Understand in order to act. This could be the credo of the Sentinelles du climat scientific program, set up in 2016 to assess the effects of climate change on biodiversity in Aquitaine, then in New Aquitaine. “There is of course a great deal of research on the subject, but the originality of the project lies in its regional scale, and in the association between naturalists working in the field and research laboratories”, explains Fanny Mallard, who coordinates the program within the Cistude Nature association. With an annual budget of 700,000 € per year – financed by European funds but also the region and the departments of Gironde and Pyrénées-Atlantiques – Les Sentinelles du climat brings together many partners, such as the Center for Biological Studies de Chizé (CNRS), the conservatory of natural spaces of Nouvelle-Aquitaine and several universities. Its scientific committee is chaired by climatologist Hervé Le Treut. (read page 15).
To obtain reliable indicators, the program selected around twenty local animal and plant species, living in different environments: the viviparous lizard (read opposite), the péliade viper or the Iberian tree frog in wetlands; some plants and the ocellated lizard in the dunes; butterflies, orthoptera or the Pyrenean frog in the mountains. Their common feature is to be subservient to these environments – therefore not to escape when the climatic conditions change -, we can therefore understand how these species adapt or not, and in this case, risk extinction. If it is still too early to draw definitive conclusions – at least ten years of hindsight – Fanny Mallard says she is struck by ” speed “ changes observed and the significance of the impacts, year after year. “The effects of global warming are already there, hence the importance of our monitoring and of understanding what is happening. “ From field data “Protocolized”, making it possible to identify the presence of species (read page 13), but also morphological and genetic data, the program carries out models according to three scenarios of warming of the IPCC (1). “Some species are in danger of becoming extinct. For example, we see the diversity of butterflies collapsing by 2100 ”, the coordinator laments.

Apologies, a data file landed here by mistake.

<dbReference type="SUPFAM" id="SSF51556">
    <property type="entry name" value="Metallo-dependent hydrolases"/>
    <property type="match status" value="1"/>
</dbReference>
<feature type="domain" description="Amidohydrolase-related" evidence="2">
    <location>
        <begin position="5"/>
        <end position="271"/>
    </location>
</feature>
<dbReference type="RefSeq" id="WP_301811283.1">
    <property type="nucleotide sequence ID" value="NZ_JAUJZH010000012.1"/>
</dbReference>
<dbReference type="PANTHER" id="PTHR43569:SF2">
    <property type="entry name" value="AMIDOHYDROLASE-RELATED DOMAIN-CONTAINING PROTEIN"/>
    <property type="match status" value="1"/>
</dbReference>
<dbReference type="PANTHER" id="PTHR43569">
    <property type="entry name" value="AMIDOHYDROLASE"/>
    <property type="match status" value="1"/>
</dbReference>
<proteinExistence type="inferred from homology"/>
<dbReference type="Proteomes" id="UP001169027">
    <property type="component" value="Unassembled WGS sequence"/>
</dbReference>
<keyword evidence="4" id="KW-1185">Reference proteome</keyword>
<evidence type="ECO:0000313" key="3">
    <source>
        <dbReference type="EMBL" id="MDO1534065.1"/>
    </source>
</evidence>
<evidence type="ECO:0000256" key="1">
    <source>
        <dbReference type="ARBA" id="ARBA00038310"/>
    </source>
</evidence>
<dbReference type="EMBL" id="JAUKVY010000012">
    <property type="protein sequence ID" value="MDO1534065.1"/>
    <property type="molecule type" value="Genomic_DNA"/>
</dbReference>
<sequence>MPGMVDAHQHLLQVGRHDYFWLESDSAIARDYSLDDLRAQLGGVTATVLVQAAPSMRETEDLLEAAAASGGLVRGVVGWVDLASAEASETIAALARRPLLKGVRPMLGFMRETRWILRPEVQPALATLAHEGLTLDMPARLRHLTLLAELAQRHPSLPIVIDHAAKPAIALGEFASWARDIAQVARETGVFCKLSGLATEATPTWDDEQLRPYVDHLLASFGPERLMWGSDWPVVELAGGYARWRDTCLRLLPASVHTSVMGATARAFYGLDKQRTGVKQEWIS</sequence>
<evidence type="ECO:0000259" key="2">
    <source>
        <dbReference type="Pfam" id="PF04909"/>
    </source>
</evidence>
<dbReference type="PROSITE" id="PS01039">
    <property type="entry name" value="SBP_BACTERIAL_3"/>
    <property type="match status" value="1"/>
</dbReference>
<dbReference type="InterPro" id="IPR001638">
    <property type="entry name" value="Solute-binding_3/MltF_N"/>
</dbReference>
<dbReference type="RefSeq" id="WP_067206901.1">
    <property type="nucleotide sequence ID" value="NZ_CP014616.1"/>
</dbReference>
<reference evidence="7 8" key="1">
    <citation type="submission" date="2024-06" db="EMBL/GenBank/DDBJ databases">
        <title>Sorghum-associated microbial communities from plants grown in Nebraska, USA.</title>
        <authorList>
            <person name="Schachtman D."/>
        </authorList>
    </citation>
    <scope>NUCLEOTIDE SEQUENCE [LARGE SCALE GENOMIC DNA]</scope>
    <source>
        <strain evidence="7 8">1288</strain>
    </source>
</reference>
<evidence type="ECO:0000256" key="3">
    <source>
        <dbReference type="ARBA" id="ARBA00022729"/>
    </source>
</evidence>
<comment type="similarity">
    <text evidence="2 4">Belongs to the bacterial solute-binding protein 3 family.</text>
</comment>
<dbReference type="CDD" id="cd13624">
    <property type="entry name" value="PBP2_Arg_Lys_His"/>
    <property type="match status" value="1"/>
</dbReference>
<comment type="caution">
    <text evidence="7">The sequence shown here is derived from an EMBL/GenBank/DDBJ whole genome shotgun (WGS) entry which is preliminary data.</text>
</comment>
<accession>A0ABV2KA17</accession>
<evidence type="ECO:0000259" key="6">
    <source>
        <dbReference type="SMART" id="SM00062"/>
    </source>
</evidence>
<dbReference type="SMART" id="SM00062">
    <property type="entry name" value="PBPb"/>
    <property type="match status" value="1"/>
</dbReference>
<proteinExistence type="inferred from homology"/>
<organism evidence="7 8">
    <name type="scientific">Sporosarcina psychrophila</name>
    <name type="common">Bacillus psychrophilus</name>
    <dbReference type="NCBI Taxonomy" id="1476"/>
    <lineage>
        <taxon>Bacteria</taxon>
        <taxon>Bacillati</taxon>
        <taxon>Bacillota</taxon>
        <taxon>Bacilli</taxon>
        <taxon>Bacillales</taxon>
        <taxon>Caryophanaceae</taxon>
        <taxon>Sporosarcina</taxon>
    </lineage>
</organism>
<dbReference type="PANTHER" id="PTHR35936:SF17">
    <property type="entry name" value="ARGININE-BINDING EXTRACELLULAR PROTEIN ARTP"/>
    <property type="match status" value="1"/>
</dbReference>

Its association, Cistude Nature, therefore calls on communities, economic players and citizens to act without delay. Starting by preserving existing ecosystems. “It is sometimes proposed to recreate ponds, but it is better to protect the freshwater lagoons that have existed here for thousands of years … Above all, we must ensure the biological continuity between the habitats of the species”, she emphasizes. The Sentinelles du climat program should soon be extended to other regions, such as Occitanie.